My thighs burn as I lean into a squat. Sweat inches down my spine and my face twists with determination as I try not to overbalance onto the sofa. This isn't your average home workout, though. I'm locked in a battle of wills with the puppy sprawled on the carpet in front of me.
The pup in question is Bow, a Jackapoo puppy with frizzy black fur and boundless energy. She has the tenacity of a terrier and the intelligence of a poodle: a formidable combination. And the task at hand is a simple game of fetch, the only difference being that we're in a living room and I'm meant to hold my squat until she's returned the ball.
The exercise is part of Olympic gymnast Louis Smith's new combined workout video for humans and dogs. The 11-minute video – imaginatively titled Petsercise with Louis Smith – was launched this month following the news that one in three dogs in the UK are overweight.
In the short film, made in conjunction with animal site Wagglepets, Smith takes sporty dog owners through a series of exercises, all of which can be done in the house by both man and his best friend. To demonstrate, the athlete is joined on screen by dogs Titch and Gift, who perform (without fuss) figure-of-eights between his legs, as well the squat-fetch routine, sprints and various other joint endeavours in what is claimed to be Smith's lounge.
Unfortunately for me, Bow takes a rather blasé attitude to playtime and – on fetching the toy – slumps down a few metres away from me, ball in mouth, glancing up every now and again to check I'm still in position. Eventually, I let out a growl of frustration and tumble to the floor.
Exercising from the comfort of one's own home is particularly appealing in the winter months when temperatures plummet and nights darken, and celebrity workout DVDs have grown in popularity over the last couple of years. Davina McCall, once the queen of lean, now faces competition from the likes of Lauren Goodger, Kym Marsh and Charlotte Crosby. Crosby's DVD, 3 Minute Belly Blitz – which was released this time last year – was a knock-out success, selling more copies in one week than any other fitness DVD in the last 15 years.
When it comes to pumping iron with your pooch, however, there's not much on the market. Dog owners are typically forced to venture outside, trudging along sodden paths, heads bowed against the driving rain as they wait for Fido to fetch. But is exercising your mutt inside the house feasible?
That's for Bow to answer. As a young dog, she needs regular stimulation. Her owner, Lizze Fyfe, 25, tells me she's always looking for new ways to wear her out.
“She usually has three good walks a day,” says Ms Fyfe. “It does take a lot to tire her out, even after a walk.”
It's a slow start. Bow cocks her head in confusion as I lunge next to her, although when I use treats to coax her into jumping over my back leg she happily obliges. I can't fault her method. If someone held a bacon sandwich in front of me throughout a 5k run, I'd finish in record time.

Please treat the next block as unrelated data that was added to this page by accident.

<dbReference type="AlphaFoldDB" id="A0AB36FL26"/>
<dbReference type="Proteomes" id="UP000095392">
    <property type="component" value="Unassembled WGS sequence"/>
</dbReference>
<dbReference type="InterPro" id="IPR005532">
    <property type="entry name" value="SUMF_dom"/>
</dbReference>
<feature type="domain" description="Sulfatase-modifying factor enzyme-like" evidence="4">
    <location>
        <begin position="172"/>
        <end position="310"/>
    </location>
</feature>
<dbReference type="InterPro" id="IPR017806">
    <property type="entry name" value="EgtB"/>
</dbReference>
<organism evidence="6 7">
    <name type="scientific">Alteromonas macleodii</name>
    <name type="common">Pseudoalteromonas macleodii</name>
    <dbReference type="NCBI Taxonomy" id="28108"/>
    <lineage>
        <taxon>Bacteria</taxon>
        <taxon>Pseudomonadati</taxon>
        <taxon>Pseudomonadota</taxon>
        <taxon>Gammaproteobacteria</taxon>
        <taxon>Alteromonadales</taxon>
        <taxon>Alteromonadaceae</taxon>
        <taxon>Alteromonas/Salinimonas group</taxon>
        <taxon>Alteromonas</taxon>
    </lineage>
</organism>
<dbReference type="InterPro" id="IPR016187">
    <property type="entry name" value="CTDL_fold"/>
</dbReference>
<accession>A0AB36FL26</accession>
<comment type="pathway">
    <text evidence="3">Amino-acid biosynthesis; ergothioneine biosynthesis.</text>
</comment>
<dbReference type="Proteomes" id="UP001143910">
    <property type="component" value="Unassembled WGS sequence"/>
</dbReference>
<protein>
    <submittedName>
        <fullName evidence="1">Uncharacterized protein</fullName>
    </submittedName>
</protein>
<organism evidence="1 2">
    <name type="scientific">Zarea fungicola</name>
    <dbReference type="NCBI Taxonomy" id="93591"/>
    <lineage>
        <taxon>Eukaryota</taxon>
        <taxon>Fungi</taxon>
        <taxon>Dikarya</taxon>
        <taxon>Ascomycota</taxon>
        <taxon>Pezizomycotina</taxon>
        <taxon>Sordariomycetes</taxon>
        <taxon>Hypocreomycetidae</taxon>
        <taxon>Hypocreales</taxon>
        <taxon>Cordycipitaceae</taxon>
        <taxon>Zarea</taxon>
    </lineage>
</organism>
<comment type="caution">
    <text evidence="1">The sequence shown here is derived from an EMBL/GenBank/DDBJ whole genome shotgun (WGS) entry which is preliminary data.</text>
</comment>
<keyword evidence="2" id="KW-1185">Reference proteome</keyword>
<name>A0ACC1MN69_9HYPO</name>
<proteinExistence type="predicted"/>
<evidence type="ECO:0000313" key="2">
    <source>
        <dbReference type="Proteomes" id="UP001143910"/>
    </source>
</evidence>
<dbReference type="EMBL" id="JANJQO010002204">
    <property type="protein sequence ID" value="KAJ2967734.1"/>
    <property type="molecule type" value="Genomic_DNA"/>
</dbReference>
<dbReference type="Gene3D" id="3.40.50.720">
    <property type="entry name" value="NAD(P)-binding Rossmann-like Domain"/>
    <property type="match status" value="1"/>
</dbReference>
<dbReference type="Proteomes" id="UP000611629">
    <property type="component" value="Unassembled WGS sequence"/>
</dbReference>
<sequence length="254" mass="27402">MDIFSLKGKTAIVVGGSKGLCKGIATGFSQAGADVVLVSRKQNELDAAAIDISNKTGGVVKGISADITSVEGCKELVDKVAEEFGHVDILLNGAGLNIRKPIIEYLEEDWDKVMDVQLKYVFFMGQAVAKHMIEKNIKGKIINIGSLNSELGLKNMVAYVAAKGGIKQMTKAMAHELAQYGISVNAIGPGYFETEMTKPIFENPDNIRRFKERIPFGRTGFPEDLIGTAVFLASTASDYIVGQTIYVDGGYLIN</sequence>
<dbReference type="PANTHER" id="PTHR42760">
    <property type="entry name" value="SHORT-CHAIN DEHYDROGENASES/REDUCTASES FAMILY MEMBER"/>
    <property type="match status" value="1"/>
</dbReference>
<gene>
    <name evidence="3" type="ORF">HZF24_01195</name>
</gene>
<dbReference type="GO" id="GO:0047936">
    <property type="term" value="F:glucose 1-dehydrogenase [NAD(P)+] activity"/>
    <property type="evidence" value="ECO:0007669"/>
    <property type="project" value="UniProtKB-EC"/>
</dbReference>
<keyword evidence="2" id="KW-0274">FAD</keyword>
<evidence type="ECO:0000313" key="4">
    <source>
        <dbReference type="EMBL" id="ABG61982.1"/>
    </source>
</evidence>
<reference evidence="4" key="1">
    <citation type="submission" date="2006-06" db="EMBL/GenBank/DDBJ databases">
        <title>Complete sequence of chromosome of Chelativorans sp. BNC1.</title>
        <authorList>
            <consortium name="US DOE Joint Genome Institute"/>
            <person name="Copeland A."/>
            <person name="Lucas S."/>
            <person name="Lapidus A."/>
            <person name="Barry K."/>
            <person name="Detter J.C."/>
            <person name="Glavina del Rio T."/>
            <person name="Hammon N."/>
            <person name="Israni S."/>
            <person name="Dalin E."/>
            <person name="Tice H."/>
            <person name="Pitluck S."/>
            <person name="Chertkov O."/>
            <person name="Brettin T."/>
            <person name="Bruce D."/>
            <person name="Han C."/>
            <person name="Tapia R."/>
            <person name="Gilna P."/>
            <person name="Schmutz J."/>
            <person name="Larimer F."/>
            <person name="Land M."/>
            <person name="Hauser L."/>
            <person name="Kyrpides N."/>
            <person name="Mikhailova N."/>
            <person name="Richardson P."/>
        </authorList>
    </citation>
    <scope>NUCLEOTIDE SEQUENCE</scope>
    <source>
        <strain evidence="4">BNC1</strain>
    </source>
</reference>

Next, I try to engage her in a figure-of-eight, which she does – but only on the promise of more treats. She doesn't play ball when we play ball, preferring instead to watch me squat from a distance, but she does enjoy the sprints up and down the living room. We play for an hour and I must admit, it's a lot of fun. I'm not convinced, though, that it could replace real exercise – for me or for her.
Kennel Club Secretary Caroline Kisko agrees, saying regular outdoor walks should never be substituted for indoor exercise.
“Daily exercise is absolutely crucial for a dog to keep it fit and healthy,” she says. “Dog owners should only ever be using exercise videos with their dogs if they complement daily walks and are done safely.”
But Petsercise isn't the only option available to restless canines. Recently, at the Las Vegas tech-tradeshow CES, CleverPet introduced an interactive game which is meant to keep idle paws busy while owners are at work. The gadget, which has been described as a games console for dogs, comprises three flashing lights and a treat dispenser. Pups have to press the lights in the correct order to win treats. It's a useful tool for working dog owners but, as with the exercise video, it's not a substitute for fresh air and proper walks.
Bow and I come to the end of our workout. My glutes are tingling but Bow seems decidedly unfazed. I ask owner Lizze whether she'll be giving it a go herself. She says she will.
“I wouldn't replace her walks with it but I would use it as a fall-back if I couldn't take her out one evening,” she says. “It was great for Bow to learn some new tricks and it was an opportunity to play as well.”
Still, in the end – while living room workouts might encourage busy dog owners to spend quality time with their fluffy companions– they're no walk in the park.
To try Louis's video, go to morethan.comReuse content